Commit 3c0ee0a9 authored by Petr Strakos's avatar Petr Strakos
Browse files

adding code images

parent 67357650
......@@ -15,123 +15,142 @@ The Catalyst library is part of the ParaView module. More about ParaView can be
## Usage
All code concerning the simulator/adaptor are available to download from [here][code]. It is a package with the following files: CMakeLists.txt, FEAdaptor.h, FEAdaptor.cxx, FEDataStructures.h, FEDataStructures.cxx, FEDriver.cxx and feslicescript.py.
All code concerning the simulator/adaptor is available to download from [here][code]. It is a package with the following files: CMakeLists.txt, FEAdaptor.h, FEAdaptor.cxx, FEDataStructures.h, FEDataStructures.cxx, FEDriver.cxx and feslicescript.py.
First unpack the [code][code]. You can do it by
After the download unpack the code by
```console
$ tar xvf package_name
```
Use CMake to manage the build process but before that load the appropriate modules (CMake, compiler, ParaView) by
Then use CMake to manage the build process, but before that load the appropriate modules (CMake, ParaView) by
```console
$ ml CMake intel/2017a ParaView/5.6.0-intel-2017a-mpi
$ ml CMake ParaView/5.6.0-intel-2017a-mpi
```
This module set also loads necessary intel compiler within the dependencies
```console
$ mkdir build
$ cd build
$ cmake ../
```
Now you can build the simulator/adaptor code using make
Now you can build the simulator/adaptor code by using make
```console
$ make
```
It will generate the CxxFullExampleAdaptor executable file. This can be later run together with ParaView and it will provide the in situ visualization example.
It will generate the CxxFullExampleAdaptor executable file. This will be later run together with ParaView and it will provide the in situ visualization example.
## Code explanation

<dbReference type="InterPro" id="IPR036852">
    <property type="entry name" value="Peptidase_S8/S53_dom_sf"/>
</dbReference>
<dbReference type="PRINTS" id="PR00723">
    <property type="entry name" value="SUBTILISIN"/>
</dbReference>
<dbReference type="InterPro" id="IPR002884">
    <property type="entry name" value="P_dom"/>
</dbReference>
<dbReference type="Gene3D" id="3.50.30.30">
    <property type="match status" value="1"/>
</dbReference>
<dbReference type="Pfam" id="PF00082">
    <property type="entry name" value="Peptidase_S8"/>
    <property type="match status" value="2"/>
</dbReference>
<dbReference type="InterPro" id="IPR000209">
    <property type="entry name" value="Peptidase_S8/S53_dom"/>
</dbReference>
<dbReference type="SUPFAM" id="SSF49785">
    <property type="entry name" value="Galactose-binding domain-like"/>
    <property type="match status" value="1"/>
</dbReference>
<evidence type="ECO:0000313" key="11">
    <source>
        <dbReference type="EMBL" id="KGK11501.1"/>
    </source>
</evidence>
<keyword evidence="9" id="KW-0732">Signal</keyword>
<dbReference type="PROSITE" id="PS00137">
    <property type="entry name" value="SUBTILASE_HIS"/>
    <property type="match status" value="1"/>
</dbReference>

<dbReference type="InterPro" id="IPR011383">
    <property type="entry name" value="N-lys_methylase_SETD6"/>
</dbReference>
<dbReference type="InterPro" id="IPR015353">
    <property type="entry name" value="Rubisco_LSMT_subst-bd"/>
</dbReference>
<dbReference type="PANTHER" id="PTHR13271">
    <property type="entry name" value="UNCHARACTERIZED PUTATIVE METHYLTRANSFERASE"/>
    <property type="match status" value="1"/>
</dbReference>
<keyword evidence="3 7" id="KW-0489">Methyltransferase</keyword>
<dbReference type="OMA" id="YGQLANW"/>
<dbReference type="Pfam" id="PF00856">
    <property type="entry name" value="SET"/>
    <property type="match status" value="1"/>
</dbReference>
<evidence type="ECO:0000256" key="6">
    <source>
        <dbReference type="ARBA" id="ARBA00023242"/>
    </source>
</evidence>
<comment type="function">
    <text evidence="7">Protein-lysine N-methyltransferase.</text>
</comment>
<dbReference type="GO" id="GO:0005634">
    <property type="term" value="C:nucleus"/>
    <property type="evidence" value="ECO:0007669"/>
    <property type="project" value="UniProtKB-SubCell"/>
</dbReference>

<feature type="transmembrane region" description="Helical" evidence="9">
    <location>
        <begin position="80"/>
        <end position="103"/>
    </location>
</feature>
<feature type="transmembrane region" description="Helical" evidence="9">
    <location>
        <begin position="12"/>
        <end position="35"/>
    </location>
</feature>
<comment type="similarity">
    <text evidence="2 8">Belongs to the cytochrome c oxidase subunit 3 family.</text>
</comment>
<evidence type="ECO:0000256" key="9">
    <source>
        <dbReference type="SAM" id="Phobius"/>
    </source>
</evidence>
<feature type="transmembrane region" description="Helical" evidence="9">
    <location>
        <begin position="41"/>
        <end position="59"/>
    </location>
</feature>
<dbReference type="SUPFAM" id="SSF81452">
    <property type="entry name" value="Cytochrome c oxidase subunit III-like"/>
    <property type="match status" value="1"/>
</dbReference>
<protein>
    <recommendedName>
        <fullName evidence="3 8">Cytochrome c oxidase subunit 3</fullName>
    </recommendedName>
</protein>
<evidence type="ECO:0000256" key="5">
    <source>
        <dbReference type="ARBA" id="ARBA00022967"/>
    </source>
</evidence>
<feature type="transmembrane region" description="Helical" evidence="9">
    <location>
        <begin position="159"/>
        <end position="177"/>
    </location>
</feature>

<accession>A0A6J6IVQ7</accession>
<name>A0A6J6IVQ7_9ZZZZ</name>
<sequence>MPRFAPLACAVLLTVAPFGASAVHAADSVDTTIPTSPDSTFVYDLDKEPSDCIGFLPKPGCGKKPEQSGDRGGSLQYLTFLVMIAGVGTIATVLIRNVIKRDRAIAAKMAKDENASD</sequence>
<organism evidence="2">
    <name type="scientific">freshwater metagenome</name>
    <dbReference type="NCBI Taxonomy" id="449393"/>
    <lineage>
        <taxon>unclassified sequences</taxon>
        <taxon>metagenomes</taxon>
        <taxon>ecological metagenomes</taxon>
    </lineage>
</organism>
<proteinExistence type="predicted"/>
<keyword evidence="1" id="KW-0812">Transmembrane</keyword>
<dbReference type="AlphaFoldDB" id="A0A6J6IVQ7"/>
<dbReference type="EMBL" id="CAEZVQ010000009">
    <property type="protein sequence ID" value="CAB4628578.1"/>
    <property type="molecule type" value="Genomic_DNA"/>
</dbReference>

Provided example is a simple MPI program. Main executing part is written in FEDriver.cxx. It is a simulator code that creates computational grid and performs simulation-adaptor interaction (see below).
Dimensions of the computational grid in terms of number of points in x, y, z direction are supplied as input parameters to the *main* function (see lines 22-24 in code below). Based on the number of MPI ranks each MPI process creates different part of the overall grid. This is done by grid initialization, see line 30. The respective code for this is in FEDataStructures.cxx.
Provided example is a simple MPI program. Main executing part is written in FEDriver.cxx. It is a simulator code that creates computational grid and performs simulator/adaptor interaction (see below).
The fourth parametr in *main* is for the name of a Python script (we use feslicescript.py). It sets up the ParaView-Catalyst pipeline. After the Adaptor initialization on line 36 we start the simulation by linearly progressing *timeStep* value in the *for* loop. Each iteration of the loop upates the grid attributes (Velocity and Pressure) by calling the i*UpdateFields* method from *Attributes* class
Dimensions of the computational grid in terms of number of points in x, y, z direction are supplied as input parameters to the *main* function (see lines 22-24 in code below). Based on the number of MPI ranks each MPI process creates different part of the overall grid. This is done by grid initialization, see line 30. The respective code for this is in FEDataStructures.cxx. The parametr nr. 4 in *main* is for the name of a Python script (we use feslicescript.py). It sets up the ParaView-Catalyst pipeline, see line 36. The simulation starts by linearly progressing *timeStep* value in the *for* loop. Each iteration of the loop upates the grid attributes (Velocity and Pressure) by calling the i*UpdateFields* method from *Attributes* class. Next in the loop, the adaptor's CoProcess function is called by using actual parameters (grid, time). To provide some information about the state of the simulation the actual time step is print together with the name of the processor that handles the computation inside the allocated MPI rank. Before the loop ends appropriate sleep time is used to give sime time visualization to update. After the simulation loop ends, clean up is done by calling *Finalize* function on adaptor and also *MPI_Finalize* on MPI processes.
![](insitu/img/FEDriver.png "FEDriver.cxx")
Adaptor's initialization performs several necessary steps, see the code below. It creates vtkCPProcessor using Catalyst library and adds pipeline to it. The pipeline is initialized by the reffered Python script.
![](insitu/img/Initialize.png "Initialization of the adaptor, within FEAdaptor.cxx")
As a Python script to initialize the Catalyst pipeline we use the feslicescript.py. You enable the live visualization in here and set the proper connection port. You can also another commands and functions to configure it for saving the data during the visualization or another tasks that are available from the ParaView environment. For more details see the [Catalyst guide][catalyst_guide].
![](insitu/img/feslicescript.png "Catalyst pipeline setup by Python script")